onEarth of the propellant:
where
I_{sp} is the specific impulse measured in seconds
is the average exhaust speed along the axis of the engine in (ft/s or m/s)
g_{0} is the acceleration at the Earth's surface (in ft/s^{2} or m/s^{2})
In rockets, due to atmospheric effects, the specific impulse varies with altitude, reaching a maximum in a vacuum.
It is therefore most common to see the specific impulse quoted for the vehicle in a vacuum; the lower sea level values are usually indicated in some way (e.g. 'sl').
Specific impulse as a speed (effective exhaust velocity)
Because of the geocentric factor of g_{0} in the equation for specific impulse, many prefer to define the specific impulse of a rocket (in particular) in terms of thrust per unit mass flow of propellant (instead of per unit weight flow). This is an equally valid (and in some ways somewhat simpler) way of defining the effectiveness of a rocket propellant. For a rocket, the specific impulse defined in this way is simply the effective exhaust velocity relative to the rocket, v_{e}. The two definitions of specific impulse are proportional to one another, and related to each other by:where
 is the specific impulse in seconds
 is the specific impulse measured in m/s
Metre per second
Metre per second is an SI derived unit of both speed and velocity , defined by distance in metres divided by time in seconds....
, which is the same as the effective exhaust velocity measured in m/s (or ft/s if g is in ft/s^{2})
 is the acceleration due to gravity at the Earth's surface, 9.81 m/s² (in English units units 32.2 ft/s²).
This equation is also valid for airbreathing jet engines, but is rarely used in practice.
(Note that different symbols are sometimes used; for example, c is also sometimes seen for exhaust velocity. While the symbol might logically be used for specific impulse in units of N•s/kg, to avoid confusion it is desirable to reserve this for specific impulse measured in seconds.)
It is related to the thrust
Thrust
Thrust is a reaction force described quantitatively by Newton's second and third laws. When a system expels or accelerates mass in one direction the accelerated mass will cause a force of equal magnitude but opposite direction on that system....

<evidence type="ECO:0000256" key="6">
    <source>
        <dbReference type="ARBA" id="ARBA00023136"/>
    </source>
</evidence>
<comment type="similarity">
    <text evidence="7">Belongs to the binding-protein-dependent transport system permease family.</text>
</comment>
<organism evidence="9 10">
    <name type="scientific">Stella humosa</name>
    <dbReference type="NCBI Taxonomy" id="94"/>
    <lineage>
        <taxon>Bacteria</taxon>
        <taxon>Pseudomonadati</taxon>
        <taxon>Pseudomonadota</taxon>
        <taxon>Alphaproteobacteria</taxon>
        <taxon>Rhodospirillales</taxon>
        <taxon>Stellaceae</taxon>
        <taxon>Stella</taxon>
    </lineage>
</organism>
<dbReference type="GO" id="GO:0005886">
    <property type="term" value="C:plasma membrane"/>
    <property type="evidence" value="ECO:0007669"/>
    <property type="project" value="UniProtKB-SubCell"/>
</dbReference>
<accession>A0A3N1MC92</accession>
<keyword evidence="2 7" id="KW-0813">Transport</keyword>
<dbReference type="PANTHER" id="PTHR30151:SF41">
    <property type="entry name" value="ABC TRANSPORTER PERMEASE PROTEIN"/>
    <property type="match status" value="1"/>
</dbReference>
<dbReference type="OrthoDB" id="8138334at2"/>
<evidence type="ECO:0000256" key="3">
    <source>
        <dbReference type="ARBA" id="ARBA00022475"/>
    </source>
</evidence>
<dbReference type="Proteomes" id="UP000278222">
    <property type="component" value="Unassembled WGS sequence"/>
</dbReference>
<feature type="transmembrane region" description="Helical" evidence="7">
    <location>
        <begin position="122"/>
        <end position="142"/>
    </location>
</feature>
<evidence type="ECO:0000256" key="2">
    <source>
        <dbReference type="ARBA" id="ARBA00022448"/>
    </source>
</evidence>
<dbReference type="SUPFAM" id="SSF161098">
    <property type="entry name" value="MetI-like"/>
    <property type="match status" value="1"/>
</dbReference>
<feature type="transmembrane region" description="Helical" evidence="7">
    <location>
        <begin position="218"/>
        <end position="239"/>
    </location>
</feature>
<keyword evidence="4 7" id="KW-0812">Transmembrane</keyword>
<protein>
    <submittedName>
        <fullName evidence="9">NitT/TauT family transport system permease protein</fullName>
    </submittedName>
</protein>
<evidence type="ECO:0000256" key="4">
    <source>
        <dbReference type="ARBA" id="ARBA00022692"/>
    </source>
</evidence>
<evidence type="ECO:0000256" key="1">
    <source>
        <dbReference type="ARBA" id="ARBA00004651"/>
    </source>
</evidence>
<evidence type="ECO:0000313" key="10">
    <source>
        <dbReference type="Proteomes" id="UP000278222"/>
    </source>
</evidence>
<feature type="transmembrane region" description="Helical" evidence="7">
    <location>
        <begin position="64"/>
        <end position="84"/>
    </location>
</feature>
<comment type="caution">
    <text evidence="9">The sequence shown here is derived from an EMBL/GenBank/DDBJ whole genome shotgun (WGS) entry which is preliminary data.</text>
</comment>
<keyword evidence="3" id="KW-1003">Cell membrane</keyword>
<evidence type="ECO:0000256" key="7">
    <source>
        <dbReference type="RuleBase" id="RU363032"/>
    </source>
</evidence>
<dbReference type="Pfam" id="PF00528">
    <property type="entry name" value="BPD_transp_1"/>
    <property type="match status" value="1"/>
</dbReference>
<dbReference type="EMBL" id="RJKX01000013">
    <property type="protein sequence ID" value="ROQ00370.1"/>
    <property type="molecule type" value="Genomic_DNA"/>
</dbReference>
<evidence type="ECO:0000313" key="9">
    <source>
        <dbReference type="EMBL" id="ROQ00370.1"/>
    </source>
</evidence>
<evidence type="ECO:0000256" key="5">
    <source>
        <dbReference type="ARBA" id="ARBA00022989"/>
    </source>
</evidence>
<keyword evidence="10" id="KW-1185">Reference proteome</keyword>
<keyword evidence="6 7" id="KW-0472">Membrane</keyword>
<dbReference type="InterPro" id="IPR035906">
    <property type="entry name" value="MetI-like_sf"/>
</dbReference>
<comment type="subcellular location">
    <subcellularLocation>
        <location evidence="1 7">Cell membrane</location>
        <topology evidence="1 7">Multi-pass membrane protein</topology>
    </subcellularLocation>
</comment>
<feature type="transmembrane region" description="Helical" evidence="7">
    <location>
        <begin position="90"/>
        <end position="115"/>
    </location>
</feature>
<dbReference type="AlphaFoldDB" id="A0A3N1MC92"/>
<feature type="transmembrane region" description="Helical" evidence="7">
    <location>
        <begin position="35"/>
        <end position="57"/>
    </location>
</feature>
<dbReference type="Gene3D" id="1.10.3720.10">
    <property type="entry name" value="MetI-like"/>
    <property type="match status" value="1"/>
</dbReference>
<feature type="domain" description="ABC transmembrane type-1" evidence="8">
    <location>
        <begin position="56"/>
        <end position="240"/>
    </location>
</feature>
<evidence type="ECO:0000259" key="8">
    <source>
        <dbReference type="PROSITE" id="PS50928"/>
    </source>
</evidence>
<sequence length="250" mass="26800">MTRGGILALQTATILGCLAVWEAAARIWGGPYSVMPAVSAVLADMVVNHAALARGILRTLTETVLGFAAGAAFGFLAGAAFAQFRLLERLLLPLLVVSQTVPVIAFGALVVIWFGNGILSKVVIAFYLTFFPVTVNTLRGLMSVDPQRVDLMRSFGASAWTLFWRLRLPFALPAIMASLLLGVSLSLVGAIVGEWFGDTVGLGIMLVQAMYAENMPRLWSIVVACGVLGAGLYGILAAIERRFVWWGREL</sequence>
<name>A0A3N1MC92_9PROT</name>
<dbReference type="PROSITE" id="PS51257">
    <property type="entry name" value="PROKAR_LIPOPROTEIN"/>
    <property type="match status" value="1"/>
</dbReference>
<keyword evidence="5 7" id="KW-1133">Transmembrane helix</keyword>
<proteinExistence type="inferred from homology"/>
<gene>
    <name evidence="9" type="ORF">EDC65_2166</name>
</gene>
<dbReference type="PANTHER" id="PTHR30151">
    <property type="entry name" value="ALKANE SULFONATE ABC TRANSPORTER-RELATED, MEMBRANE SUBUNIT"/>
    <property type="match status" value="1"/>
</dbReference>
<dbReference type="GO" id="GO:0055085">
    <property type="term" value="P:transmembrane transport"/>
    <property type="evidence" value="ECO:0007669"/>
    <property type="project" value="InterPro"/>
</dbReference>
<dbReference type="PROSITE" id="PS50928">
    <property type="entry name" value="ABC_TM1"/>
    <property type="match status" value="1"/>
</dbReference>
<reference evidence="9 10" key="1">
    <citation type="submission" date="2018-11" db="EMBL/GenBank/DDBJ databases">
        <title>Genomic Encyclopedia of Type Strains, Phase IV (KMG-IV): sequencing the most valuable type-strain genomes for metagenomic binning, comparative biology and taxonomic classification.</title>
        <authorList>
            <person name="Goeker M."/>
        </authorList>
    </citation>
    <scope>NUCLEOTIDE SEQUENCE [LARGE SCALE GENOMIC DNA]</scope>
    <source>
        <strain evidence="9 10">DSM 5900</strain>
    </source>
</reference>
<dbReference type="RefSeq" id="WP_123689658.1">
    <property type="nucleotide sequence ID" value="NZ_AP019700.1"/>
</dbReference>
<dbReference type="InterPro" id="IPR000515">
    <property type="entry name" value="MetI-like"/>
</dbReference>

, or forward force on the rocket by the equation:
where
is the propellant mass flow rate, which is the rate of decrease of the vehicle's mass
A rocket must carry all its fuel with it, so the mass of the unburned fuel must be accelerated along with the rocket itself. Minimizing the mass of fuel required to achieve a given push is crucial to building effective rockets. The Tsiolkovsky rocket equation
Tsiolkovsky rocket equation
The Tsiolkovsky rocket equation, or ideal rocket equation is an equation that is useful for considering vehicles that follow the basic principle of a rocket: where a device that can apply acceleration to itself by expelling part of its mass with high speed and moving due to the conservation of...
shows that for a rocket with a given empty mass and a given amount of fuel, the total change in velocity
Velocity
In physics, velocity is speed in a given direction. Speed describes only how fast an object is moving, whereas velocity gives both the speed and direction of the object's motion. To have a constant velocity, an object must have a constant speed and motion in a constant direction. Constant ...
it can accomplish is proportional to the effective exhaust velocity.
A spacecraft without propulsion follows an orbit determined by the gravitational field. Deviations from the corresponding velocity pattern (these are called Δv) are achieved by sending exhaust mass in the direction opposite to that of the desired velocity change.
Actual exhaust speed versus effective exhaust speed
Note that effective exhaust velocity and actual exhaust velocity can be significantly different, for example when a rocket is run within the atmosphere, atmospheric pressure on the outside of the engine causes a retarding force that reduces the specific impulse and the effective exhaust velocity goes down, whereas the actual exhaust velocity is largely unaffected. Also, sometimes rocket engines have a separate nozzle for the turbopump turbine gas, and then calculating the effective exhaust velocity requires averaging the two mass flows as well as accounting for any atmospheric pressure.For airbreathing jet engines, particularly, turbofan